Amelia Parenteau headshot
Amelia Parenteau

A Moment with Matthew Joffe

This month marks the 25th anniversary of the passage of the Americans with Disabilities Act. And next month, PC+C will open its most recent work exploring disability: PUSH: Real Athletes, Real Stories, Real Theatre. Part of our Undesirable Elements program, the production features Canadian parathletes, and it will premiere at the 2015 Pan Am / Parapan Am Games cultural festival in Toronto.

In recognition of these markers, this blog post comes from Matthew Joffe, a disability advocate and educator. Matthew was a participant and performer in PC+C’s Undesirable Elements: Inside/Out, which premiered in 2008 at the John F. Kennedy Center for the Performing Arts. He’s the Director of Outreach and Education at the Wellness Center at LaGuardia Community College. In Inside/Out, Matthew spoke about his life and perspectives living with Moebius Syndrome. Here’s a video moment with Matthew.


CARLY McCOLLOW Community Spotlight

Carly McCollow first joined the Ping Chong + Company community as a participant in our Summer Training Institute. She then joined us as a teaching artist in our Secret Histories arts-in-education program at Flushing International High School in Flushing, Queens. 

Carly McCollow FIHS 2014
Carly McCollow leading her students at Flushing International High School’s performance of “Secret Histories” in 2014.


How did you come to engage with Ping Chong + Company?

I first learned about PC+C through Jesca Prudencio, with whom I crossed paths during our undergrad education at NYU. As my work moved towards community-based theater, professors directed me to her as someone who was doing this sort of work, as she was then the Education Director at PC+C. We began meeting and sharing our experiences in the worlds of community-based and documentary theater. I attended a PC+C Summer Institute in 2013. That Institute, and the people I met there, changed my life in many ways. I was thrilled at the opportunity to teach with PC+C at Flushing International High School in 2014.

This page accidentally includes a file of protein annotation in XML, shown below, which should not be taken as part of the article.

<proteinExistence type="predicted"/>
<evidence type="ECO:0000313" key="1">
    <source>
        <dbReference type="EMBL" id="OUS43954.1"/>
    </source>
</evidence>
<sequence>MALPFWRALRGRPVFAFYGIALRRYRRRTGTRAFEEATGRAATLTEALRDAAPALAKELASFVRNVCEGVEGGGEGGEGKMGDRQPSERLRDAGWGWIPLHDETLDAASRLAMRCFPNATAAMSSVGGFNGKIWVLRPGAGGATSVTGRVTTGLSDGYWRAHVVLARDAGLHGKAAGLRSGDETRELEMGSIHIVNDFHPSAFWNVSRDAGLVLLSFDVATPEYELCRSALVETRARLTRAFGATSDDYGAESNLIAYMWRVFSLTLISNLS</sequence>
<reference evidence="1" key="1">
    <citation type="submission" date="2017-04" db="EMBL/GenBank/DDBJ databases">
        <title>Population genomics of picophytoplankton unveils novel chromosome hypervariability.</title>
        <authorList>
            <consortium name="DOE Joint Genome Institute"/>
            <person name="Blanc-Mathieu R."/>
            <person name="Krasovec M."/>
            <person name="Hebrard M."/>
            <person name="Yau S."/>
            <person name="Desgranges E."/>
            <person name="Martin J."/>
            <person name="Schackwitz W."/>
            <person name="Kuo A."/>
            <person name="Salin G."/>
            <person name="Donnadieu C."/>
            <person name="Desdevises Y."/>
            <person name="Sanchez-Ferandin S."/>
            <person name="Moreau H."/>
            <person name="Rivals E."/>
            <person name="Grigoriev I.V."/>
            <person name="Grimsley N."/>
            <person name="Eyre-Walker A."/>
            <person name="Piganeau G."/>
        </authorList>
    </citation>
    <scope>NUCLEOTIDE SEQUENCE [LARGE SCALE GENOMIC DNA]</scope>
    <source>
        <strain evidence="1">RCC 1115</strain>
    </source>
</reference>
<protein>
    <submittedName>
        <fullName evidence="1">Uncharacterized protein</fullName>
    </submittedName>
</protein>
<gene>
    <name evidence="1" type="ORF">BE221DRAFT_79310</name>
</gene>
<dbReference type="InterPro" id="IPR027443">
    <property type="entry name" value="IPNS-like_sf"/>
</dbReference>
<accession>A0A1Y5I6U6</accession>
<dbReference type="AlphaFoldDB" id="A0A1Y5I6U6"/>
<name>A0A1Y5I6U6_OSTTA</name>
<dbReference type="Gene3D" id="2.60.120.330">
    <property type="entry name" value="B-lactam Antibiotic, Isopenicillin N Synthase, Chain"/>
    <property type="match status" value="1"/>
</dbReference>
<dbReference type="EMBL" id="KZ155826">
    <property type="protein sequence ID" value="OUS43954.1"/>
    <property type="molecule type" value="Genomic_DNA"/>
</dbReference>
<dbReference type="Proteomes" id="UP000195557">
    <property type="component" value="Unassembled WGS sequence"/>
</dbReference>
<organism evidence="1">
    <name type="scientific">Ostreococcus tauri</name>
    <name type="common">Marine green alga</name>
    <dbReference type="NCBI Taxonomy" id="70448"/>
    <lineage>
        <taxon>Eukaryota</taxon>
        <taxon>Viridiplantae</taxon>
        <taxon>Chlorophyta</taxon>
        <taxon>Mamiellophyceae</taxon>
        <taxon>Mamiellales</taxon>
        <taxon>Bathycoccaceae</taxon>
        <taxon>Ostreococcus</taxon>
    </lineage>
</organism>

What was a meaningful moment or take-away from your experience with PC+C?

At the Summer Institute, a fellow participant approached me at a social gathering and mentioned that she noticed I was struggling with my own privilege. This put a name on something I’d been grappling with for a long time. It started me on the path of community engagement and social justice work, and I am now in the Masters of Social Work program at Hunter College to learn more tools to do this kind of work. The other participants at the Institute gave me the beginnings of my social justice community.

How does your experience with PC+C influence what you’re doing today?

The Secret Histories residency I did with PCC at Flushing International High School crystallized my desire to spend my life doing this work. The collaboration there with the teachers, school administrators, and students–and their determination to do their jobs, using love as a tool–showed me a new way to do this work. The students I met there touched me profoundly, and were the reason I enrolled in an MSW program to be able to be more fully equipped to do this work going forward. Documentary theater and storytelling can be therapeutic, and I want to be able to take responsibility for that aspect of it.

Carly McCollow headshot
Carly McCollow


HANDAN OZBILGIN Community Spotlight

Handan Ozbilgin is a theatre maker and the Assistant Director of LaGuardia Performing Arts Center in Long Island City, Queens, New York. She’s been involved with Ping Chong + Company’s outreach efforts and LPAC workshops as the company has created our latest in the Undesirable Elements series, “Beyond Sacred: Voices of Muslim Identity.” “Beyond Sacred” is running now until May 9th at LPAC. More info and tickets HERE.

handan photo 1
Handan Ozbilgin at work in her role as Assistant Director of LaGuardia Performing Arts Center.

How did you first come to engage with PC+C?

I engaged with the company when they were at LaGuardia Performing Arts Center for the development/workshop process of “Inside/Out… Voices from the Disability Community” in 2008. I was helping them with different aspects of the development workshop, from outreach to making sure that the theater space was accessible and secure for disabled community members.

What has been a meaningful moment or take-away from your experience with PC+C?

With “Inside/Out,” [part of PC+C’s Undesirable Elements series], I remember thinking how simple the staging was and yet how powerful was the impact. I remember going through different emotions as the participants were telling their stories. Some lines have stayed with me after all these years. For instance, a participant in a wheelchair saying how she didn’t like the word “disabled.” The first part of the word “dis” has a negative equation and dismissed her from the rest of the society.

How does your experience with PC+C influence what you’re doing today?

It occurred to me then that when you work with real people and with their real life stories, you can create something so honest and powerful that it really makes an impact.

At this time the company is back at LPAC with “Beyond Sacred: Voices of Muslim Identity.” PC+C has chosen again a very challenging subject to explore. Their risk-taking influences me in my artistic life.